Archive for Digital divide

Disconnecting the poor: the FCC’s attack on Lifeline

At the top of the sidebar to the right, there’s a link to an online petition being circulated by our friends at Free Press.  Please take a minute, right now, to add your name.

The Trump FCC led by Chairman Ajit Pai is now accepting comments on a “Notice of Proposed Rulemaking” (NPRM) that they call Bridging the Digital Divide for Low-Income Consumers.  Of course the proposed new rules, if adopted, would accomplish the exact opposite of that title’s promise.  They would reverse most of the “Lifeline broadband” reforms adopted by the old FCC leadership in 2016, reduce the Lifeline program’s funding, impose new costs and eligibility limits on low income households seeking to use the program, and disrupt existing Lifeline services (including broadband access) for at least two-thirds of current customers by banning their “non-facilities bases” providers from the program.

The text accompanying the Free Press’ petition explains all this in greater detail, so read it there.  You can also learn more from this post at the National Digital Inclusion blog. We won’t repeat it all here.

Disconnecting 325,000 Ohio households 

But Ohioans should be aware of this: More than 300,000 households in Ohio could lose their current Lifeline connections if Pai’s plan goes forward. Read more

Detroit and Cleveland are among the 25 worst-connected U.S. cities

… and so are Akron, Dayton, Cincinnati and Toledo.

In September, the U.S. Census published the first round of results from its 2013 American Community Survey (ACS).  For the first time, the 2013 ACS included data on household computer ownership and Internet access.  This data is currently available only for “places”, i.e. cities, with 65,000 or more residents.

CYC 2.0 staff has analyzed the household Internet data for the 176 U.S. cities that have 50,000 or more households.  We wanted to know which cities have the most households:

  • with no home Internet access of any kind (including dial-up, mobile access,  etc.), and
  • with no “fixed broadband” connections such as DSL or cable modem accounts, satellite access, fiber to the home, etc.

We’ve put together a list of the 25 big cities where the Census data shows the highest percentages of households lacking access by each of these definitions.  You’ll find both lists below.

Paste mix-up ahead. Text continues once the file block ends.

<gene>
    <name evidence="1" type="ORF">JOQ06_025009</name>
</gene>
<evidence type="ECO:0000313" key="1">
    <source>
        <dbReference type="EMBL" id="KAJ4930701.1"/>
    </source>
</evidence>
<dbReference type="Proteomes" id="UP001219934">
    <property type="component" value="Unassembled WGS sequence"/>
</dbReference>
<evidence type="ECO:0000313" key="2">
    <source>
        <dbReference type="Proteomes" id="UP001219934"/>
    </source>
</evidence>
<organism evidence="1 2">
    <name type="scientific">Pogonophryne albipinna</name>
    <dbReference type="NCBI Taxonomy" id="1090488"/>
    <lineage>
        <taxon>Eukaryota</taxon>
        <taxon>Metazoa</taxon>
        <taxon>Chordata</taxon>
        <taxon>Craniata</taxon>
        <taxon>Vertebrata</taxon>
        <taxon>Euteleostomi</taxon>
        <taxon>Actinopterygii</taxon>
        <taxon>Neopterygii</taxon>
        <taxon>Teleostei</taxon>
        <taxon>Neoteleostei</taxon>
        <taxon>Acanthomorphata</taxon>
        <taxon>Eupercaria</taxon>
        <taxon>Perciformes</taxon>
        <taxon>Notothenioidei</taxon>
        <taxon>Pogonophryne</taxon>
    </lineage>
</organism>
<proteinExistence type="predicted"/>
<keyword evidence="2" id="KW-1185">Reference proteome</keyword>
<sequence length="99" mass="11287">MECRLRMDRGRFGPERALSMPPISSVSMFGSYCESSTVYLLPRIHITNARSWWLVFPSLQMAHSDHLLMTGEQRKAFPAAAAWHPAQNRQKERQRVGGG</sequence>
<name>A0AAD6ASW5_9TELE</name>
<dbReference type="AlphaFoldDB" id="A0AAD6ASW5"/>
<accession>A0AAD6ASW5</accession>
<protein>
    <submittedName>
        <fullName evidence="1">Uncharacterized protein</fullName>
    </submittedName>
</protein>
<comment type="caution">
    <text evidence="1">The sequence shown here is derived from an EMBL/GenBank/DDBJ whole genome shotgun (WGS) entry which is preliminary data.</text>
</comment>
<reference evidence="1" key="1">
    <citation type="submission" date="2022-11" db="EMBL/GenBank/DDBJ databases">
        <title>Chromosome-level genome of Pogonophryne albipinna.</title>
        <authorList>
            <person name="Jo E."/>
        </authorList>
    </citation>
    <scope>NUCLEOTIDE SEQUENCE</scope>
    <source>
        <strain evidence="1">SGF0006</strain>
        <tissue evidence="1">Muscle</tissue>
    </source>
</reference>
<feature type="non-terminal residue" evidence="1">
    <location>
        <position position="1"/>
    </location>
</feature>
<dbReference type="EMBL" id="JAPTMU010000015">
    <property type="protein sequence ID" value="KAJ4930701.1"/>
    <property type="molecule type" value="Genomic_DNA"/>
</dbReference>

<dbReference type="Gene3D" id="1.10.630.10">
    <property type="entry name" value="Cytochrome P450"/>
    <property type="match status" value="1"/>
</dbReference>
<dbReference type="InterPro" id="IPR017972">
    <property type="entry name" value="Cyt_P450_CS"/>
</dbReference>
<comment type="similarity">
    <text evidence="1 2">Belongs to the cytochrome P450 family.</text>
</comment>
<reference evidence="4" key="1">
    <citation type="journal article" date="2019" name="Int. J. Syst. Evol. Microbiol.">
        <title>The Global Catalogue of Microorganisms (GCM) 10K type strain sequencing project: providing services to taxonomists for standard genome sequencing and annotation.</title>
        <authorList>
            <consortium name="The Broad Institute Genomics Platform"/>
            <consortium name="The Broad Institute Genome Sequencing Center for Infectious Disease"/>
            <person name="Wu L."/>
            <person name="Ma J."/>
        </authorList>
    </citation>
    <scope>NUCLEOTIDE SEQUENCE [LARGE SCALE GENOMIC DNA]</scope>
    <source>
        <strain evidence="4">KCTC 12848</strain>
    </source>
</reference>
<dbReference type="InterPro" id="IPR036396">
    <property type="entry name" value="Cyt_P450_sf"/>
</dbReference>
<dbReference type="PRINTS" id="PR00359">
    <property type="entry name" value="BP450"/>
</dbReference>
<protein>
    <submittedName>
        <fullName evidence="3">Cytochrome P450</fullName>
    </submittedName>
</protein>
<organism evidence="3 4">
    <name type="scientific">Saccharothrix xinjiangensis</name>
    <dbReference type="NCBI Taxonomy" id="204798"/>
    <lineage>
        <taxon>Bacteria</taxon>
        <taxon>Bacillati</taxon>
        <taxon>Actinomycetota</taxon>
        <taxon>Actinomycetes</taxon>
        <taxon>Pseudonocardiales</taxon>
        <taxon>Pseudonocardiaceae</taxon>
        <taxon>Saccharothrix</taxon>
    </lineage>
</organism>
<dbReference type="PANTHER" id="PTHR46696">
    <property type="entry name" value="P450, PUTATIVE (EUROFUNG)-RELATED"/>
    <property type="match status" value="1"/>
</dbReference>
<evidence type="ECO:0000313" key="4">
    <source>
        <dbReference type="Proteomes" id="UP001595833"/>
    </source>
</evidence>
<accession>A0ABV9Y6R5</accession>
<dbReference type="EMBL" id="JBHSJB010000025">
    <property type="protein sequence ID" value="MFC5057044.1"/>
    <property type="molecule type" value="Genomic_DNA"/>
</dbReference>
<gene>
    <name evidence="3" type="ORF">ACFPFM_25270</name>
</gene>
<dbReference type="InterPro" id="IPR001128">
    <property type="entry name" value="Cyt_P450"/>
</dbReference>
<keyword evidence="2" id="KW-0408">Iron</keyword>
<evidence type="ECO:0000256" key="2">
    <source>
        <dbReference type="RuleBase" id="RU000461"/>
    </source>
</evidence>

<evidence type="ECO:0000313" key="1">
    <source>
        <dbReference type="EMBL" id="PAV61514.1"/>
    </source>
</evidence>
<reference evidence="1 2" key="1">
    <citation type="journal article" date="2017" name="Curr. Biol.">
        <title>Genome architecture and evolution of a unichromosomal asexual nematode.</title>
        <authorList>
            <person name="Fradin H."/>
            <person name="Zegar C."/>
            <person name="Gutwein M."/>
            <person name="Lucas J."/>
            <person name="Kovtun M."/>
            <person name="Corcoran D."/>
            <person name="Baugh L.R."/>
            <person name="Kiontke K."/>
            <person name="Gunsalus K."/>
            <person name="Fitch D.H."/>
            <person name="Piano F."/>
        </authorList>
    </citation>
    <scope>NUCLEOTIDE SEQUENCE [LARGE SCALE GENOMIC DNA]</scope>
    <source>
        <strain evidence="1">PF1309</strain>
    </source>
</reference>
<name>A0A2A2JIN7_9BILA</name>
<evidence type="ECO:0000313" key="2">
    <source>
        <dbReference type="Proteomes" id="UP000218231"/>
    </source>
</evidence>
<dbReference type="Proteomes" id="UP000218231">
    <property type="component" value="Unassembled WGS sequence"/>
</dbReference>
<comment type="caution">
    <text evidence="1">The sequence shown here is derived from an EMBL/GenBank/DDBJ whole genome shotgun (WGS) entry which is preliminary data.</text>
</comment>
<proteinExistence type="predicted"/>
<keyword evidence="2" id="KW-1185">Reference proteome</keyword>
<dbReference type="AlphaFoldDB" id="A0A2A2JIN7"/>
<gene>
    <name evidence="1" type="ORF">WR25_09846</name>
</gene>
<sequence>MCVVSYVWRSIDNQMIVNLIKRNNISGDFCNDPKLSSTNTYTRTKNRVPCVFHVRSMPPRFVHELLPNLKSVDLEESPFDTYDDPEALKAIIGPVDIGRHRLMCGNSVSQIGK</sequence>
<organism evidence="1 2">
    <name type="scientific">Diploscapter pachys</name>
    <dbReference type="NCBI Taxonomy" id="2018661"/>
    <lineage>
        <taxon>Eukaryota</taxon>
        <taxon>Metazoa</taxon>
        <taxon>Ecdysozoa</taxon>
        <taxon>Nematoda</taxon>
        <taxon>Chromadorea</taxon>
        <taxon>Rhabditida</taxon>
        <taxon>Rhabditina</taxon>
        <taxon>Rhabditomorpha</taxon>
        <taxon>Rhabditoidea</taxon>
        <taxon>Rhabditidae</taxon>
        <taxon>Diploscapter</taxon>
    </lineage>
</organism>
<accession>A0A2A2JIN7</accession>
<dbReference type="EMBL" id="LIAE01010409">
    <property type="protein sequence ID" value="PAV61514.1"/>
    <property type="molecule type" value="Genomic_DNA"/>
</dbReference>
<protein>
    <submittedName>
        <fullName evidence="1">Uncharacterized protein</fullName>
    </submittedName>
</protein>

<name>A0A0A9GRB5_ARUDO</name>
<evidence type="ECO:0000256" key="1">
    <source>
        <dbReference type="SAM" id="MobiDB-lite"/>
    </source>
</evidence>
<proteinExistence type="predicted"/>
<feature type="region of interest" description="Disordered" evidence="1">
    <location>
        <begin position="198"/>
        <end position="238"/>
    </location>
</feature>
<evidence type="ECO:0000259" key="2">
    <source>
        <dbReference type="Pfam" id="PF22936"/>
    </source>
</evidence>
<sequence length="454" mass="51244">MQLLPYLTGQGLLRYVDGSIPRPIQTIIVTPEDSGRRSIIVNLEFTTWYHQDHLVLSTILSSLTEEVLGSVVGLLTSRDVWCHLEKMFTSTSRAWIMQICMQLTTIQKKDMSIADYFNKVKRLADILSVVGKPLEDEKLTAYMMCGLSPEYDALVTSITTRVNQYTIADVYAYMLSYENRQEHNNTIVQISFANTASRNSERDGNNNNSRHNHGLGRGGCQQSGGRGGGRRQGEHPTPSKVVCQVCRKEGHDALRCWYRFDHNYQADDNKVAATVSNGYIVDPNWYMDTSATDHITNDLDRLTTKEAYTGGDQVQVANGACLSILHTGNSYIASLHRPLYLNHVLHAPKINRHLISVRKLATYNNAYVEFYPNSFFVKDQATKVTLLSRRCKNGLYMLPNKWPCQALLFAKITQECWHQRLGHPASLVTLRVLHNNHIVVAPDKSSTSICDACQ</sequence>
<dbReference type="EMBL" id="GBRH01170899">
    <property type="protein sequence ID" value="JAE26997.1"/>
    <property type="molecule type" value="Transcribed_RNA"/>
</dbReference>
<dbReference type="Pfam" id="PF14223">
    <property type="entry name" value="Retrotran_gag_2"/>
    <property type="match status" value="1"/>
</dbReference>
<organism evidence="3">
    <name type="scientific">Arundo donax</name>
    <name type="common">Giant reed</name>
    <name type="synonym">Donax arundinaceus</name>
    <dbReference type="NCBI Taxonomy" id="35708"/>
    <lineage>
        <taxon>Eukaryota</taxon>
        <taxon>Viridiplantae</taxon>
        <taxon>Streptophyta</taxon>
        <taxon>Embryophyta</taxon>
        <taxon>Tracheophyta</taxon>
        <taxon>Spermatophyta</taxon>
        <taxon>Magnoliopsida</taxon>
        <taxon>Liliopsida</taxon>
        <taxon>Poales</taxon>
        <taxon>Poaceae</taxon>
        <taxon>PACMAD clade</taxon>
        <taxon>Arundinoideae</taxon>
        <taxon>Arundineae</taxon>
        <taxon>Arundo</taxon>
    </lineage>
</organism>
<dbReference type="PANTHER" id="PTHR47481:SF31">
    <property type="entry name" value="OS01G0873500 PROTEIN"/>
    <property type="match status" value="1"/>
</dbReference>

Here are some things we learned:

1) Detroit was the #1 worst-connected city on the list for fixed broadband access, and the second worst (behind Laredo, Texas) for home Internet access of any kind.  The Census found that 57% of Detroit households lacked any kind of fixed broadband Internet account (DSL, cable, etc.) in 2013.

2) Cleveland came in at #5 worst for fixed broadband access, and #7 worst for all kinds of home access.  51% of Cleveland households lacked fixed broadband access in 2013, according to the ACS data.

3) Five of Ohio’s six biggest cities (all except Columbus) were among the nation’s top 25 worst-connected for Net access of all kinds, and four (all except Columbus and Toledo) made the list for households lacking fixed broadband connections. (In the latter category Toledo was #26.)

4) The four Ohio cities on both lists — Cleveland, Dayton, Akron, and Cincinnati — are all slated to be “divested” to Charter Communications if the proposed merger of Comcast and Time Warner Cable gets FCC approval.  So is Milwaukee (16th worst-connected in fixed home broadband, 20th worst in home access of any kind.)  St. Louis and Birmingham — the two big, poor cities that Charter now serves and plans to keep in its proposed “swap” with Comcast — are also on both of our lists. If its deal with Comcast and Time Warner gets FCC approval, Charter could end up serving seven of the nation’s 25 worst-connected big cities by this time next year.

So here they are — America’s 25 worst-connected cities. Read more